St. Ephaem’s Prayer

December 5, 2004

ST. EPHAEM’S PRAYER by Ray Pritchard Most of us, I suppose, have never heard of St. Ephraem of Syria. Or perhaps I shouldn’t suppose that. The only thing I know for certain is that I had never heard of him before this week. While attending a pastors’ luncheon last Tuesday, Wilbur Ellsworth shared a prayer by St. Ephaem that is over 1,700 years old. Ephraem (sometimes spelled Ephrem) was a deacon and a preacher who may have attended the Council of Nicea in AD 325. Following the persecution of 363, he led a group of Christians to Edessa (in modern Iraq) where he founded a theological school. He was a prolific writer and poet, although not all of his work has survived. He is remembered as a strong opponent of the various Gnostic heresies that troubled the early church. One source calls him the light and glory of the Syriac Church. It is said that he often wept when he preached, and that no one ever saw him angry after he become a follower of Christ. It is clear that he had a strong sense of his own sinfulness to the very end of his life. “What was the secret of success so various and so complete? Humility, which made him distrust himself and trust God.”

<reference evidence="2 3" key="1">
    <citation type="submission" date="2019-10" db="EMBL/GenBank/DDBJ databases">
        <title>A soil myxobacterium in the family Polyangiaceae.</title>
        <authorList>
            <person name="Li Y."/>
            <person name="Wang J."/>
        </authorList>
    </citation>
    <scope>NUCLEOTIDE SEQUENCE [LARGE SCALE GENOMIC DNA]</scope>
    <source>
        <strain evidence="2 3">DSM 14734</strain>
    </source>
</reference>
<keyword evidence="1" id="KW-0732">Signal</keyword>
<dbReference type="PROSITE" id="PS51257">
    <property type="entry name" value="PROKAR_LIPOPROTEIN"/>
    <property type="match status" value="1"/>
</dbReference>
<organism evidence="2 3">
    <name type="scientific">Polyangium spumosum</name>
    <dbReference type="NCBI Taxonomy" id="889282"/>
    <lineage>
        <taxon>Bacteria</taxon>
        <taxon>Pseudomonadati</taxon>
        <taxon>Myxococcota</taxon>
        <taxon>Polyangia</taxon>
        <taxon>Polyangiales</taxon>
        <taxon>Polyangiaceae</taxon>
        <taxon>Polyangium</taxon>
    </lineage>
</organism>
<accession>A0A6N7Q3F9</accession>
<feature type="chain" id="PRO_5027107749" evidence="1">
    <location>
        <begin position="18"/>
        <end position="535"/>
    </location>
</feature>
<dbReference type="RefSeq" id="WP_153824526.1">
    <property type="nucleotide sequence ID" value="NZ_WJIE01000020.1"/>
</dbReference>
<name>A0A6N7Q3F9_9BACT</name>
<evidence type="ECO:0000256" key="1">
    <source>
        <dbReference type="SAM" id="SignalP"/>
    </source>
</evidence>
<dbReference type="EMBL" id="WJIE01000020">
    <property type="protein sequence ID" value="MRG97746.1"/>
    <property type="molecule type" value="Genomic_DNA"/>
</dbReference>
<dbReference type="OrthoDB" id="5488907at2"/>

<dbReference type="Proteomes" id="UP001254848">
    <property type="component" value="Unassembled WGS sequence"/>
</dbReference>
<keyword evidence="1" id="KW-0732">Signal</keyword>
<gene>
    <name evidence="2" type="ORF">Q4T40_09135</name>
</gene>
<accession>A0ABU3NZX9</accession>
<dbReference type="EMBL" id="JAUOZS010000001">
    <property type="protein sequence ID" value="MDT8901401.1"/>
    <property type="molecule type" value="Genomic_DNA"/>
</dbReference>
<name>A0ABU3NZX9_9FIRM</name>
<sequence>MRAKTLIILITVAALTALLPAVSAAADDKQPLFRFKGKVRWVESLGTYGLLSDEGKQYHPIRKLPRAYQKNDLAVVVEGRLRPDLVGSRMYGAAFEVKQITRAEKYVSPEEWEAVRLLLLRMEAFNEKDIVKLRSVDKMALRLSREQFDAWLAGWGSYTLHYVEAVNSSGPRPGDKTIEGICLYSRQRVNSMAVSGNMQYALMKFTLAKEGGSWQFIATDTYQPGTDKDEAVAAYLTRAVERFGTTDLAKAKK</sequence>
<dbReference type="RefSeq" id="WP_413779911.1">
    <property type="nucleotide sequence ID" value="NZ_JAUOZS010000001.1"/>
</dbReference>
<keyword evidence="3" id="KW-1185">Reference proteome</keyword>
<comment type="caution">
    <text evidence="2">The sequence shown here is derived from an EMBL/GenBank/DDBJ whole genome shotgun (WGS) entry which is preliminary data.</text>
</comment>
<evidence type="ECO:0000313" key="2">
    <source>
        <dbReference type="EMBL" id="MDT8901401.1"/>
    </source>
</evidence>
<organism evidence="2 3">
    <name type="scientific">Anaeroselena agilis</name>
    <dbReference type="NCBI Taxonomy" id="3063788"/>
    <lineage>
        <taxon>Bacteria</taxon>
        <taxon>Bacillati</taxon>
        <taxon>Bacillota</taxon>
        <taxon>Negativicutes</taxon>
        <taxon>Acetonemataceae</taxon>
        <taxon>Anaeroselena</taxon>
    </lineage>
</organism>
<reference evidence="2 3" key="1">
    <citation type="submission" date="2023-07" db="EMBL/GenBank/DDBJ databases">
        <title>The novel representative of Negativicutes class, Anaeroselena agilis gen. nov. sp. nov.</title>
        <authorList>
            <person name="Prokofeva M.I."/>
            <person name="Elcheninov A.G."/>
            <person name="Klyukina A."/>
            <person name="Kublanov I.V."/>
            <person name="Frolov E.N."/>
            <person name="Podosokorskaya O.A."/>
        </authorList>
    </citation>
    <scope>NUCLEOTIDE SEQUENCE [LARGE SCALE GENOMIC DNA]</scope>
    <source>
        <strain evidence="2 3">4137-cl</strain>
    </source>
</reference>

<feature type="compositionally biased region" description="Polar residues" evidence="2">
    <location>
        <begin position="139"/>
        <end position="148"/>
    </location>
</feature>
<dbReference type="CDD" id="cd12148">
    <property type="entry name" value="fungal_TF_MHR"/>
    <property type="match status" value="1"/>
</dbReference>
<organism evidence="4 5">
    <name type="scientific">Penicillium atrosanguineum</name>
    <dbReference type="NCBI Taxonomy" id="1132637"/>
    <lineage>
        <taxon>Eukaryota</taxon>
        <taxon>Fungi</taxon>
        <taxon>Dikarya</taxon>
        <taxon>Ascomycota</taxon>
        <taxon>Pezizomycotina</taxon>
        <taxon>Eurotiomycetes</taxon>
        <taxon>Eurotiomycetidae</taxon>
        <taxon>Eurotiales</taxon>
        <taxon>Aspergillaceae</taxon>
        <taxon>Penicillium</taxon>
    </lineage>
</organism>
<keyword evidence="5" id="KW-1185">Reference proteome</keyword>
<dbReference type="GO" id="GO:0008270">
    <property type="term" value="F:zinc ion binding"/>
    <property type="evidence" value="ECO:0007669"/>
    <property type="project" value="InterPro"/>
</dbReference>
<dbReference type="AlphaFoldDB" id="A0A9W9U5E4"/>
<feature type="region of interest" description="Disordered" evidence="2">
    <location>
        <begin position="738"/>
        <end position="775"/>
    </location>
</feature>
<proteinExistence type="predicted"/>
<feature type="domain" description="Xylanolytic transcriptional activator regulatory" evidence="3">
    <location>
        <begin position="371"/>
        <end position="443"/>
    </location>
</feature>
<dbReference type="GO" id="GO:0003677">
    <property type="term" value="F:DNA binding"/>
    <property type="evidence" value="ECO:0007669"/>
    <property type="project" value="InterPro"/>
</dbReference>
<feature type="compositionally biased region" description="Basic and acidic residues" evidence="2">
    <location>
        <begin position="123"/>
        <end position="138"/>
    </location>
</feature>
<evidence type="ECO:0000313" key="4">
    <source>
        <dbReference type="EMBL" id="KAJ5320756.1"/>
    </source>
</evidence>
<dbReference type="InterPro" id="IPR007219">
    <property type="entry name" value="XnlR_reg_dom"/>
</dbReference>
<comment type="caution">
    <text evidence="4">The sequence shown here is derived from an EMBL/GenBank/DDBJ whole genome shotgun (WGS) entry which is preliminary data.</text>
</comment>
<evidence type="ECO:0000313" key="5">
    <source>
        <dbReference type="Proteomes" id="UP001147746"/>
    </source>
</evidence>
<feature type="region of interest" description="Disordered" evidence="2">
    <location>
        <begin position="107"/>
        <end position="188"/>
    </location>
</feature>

Do you have any thoughts or questions about this post?